Microsoft’s first-party lineup of Xbox One games hasn’t been very strong lately. In 2017, Forza Motorsport 7 and Halo Wars 2 are among the only AAA titles to come from Microsoft, and the gap between Xbox console exclusives and those on PlayStation 4 has only been growing. But Microsoft hasn’t abandoned first-party development. In fact, the company is planning to ramp it up in the future.
Speaking to Bloomberg, Microsoft’s head of Xbox Phil Spencer revealed that the company will be looking at starting new studios as well as acquiring additional ones as it increases investment in video game development.
“We need to grow, and I look forward to doing that,” he added. “Our ability to go create content has to be one of our strengths. We haven’t always invested at the same level.”
Curiously, in an interview with GameSpot, Microsoft Studios Publishing General Manager Shannon Loftis said that the company was in a good place with exclusives, though she admitted some players weren’t happy with the current offerings.
At the beginning of the console generation, development in Xbox console exclusives was fairly strong. Games like Titanfall and Sunset Overdrive offered experiences unavailable on PlayStation or Nintendo systems, and big-name games such as Halo 5: Guardians and Forza Horizon 3 are comparable in quality to Sony’s first-party lineup. But Microsoft has also run into trouble recently, with the cancellation of the much-anticipated action-role-playing game Scalebound, which was scheduled to be a heavy hitter this holiday season. Another game, Crackdown 3, suffered a delay into 2018 and has underwhelmed critics during preview events.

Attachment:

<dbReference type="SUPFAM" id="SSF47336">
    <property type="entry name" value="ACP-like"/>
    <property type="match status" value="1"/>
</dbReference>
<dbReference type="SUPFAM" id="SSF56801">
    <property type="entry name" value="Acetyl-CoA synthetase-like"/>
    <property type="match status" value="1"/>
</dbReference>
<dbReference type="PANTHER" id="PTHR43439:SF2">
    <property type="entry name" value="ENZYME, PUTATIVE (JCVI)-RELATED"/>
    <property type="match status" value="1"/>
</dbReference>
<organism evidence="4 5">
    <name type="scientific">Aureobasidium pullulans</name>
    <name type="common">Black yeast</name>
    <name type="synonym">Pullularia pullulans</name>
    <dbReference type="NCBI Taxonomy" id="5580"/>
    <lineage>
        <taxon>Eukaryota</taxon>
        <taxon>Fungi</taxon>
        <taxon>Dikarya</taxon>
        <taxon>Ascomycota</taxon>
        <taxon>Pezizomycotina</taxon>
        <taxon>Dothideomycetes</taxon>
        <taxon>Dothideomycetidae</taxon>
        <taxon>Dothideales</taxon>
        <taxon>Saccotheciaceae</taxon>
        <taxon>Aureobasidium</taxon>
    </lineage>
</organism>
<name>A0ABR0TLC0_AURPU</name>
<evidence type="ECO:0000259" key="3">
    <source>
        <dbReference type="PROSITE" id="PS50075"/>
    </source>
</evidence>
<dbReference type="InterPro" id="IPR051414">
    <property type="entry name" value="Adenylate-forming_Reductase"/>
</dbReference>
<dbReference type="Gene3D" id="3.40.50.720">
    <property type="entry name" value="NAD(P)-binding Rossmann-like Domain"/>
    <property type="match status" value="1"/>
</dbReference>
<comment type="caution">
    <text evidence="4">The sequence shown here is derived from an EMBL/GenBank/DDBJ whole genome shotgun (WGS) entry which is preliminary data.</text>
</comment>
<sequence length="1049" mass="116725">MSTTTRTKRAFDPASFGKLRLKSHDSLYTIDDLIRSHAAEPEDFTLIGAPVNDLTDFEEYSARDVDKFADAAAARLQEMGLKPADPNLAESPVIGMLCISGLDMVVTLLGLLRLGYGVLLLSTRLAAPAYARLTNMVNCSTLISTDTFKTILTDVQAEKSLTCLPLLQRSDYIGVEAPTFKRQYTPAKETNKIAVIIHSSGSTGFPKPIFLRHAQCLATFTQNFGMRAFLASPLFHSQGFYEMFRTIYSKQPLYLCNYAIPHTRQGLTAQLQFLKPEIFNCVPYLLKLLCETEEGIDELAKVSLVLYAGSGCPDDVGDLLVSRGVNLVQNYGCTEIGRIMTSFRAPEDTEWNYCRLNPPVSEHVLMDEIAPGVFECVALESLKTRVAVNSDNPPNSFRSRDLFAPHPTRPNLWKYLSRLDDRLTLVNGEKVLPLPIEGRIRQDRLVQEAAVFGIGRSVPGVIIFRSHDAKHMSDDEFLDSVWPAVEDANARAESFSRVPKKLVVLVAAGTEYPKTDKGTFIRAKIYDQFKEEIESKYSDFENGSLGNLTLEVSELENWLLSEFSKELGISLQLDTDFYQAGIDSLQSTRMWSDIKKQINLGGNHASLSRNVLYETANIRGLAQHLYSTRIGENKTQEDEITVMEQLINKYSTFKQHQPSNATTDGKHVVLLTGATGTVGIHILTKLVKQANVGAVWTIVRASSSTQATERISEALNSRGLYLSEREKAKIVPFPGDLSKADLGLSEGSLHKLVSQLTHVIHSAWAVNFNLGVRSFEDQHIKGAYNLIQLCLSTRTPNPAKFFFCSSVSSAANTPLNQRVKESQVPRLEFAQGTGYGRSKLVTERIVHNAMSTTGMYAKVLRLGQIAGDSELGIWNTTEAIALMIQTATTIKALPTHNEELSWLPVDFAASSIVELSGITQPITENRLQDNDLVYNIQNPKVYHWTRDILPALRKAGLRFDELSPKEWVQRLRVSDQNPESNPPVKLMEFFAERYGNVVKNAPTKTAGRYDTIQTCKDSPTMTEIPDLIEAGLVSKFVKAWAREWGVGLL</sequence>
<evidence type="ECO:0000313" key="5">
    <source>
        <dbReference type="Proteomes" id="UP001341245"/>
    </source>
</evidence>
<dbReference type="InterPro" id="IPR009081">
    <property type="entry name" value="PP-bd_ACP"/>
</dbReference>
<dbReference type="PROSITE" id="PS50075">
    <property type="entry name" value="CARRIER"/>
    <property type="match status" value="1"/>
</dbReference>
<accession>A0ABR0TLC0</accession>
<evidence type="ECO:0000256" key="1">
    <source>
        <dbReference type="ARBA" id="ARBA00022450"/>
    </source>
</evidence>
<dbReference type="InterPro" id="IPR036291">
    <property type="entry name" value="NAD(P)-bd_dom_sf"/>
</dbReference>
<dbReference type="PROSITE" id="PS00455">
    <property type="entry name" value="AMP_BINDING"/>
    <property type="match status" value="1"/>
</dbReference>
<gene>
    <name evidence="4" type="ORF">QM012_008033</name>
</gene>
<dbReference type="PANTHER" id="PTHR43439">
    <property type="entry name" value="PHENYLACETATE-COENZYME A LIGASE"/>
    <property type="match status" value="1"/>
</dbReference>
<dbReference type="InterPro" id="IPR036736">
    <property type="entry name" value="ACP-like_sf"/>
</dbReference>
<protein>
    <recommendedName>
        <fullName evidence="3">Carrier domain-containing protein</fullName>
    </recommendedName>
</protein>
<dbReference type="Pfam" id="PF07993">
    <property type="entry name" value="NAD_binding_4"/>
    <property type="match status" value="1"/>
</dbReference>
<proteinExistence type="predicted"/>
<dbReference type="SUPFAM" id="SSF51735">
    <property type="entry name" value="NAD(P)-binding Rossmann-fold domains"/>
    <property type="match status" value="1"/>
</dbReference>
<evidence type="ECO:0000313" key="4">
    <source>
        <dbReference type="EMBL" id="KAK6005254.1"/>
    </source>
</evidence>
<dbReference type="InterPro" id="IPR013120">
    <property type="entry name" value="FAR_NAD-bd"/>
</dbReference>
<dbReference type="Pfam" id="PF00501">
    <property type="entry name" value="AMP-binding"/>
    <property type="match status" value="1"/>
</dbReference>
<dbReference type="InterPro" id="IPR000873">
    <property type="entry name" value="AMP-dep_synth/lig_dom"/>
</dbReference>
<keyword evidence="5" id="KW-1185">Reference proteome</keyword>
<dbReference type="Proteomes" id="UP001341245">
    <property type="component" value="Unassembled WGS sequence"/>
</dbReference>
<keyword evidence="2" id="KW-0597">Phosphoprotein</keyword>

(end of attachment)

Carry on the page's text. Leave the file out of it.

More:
Meanwhile, this year PlayStation console exclusives include Nier: Automata, Persona 5, Horizon Zero Dawn, Nex Machina, Uncharted: The Lost Legacy, and Gran Turismo Sport.
Matching that level of quality will be key for the success of Xbox in the future, particularly with the launch of the new Xbox One X system. The upgraded console is the most powerful gaming console ever produced, capable of running many games in native 4K resolution at 60 frames per second, but it will need a consistent library of exclusive games to back it up. That extra power likely won’t sway the average player and is intended primarily for those looking to get PC-level visuals out of their games without breaking the bank. The difference between the Xbox One X and older Xbox One systems is quite impressive, even when running at less than 4K resolution.
The Xbox One X is available on November 7 for $500.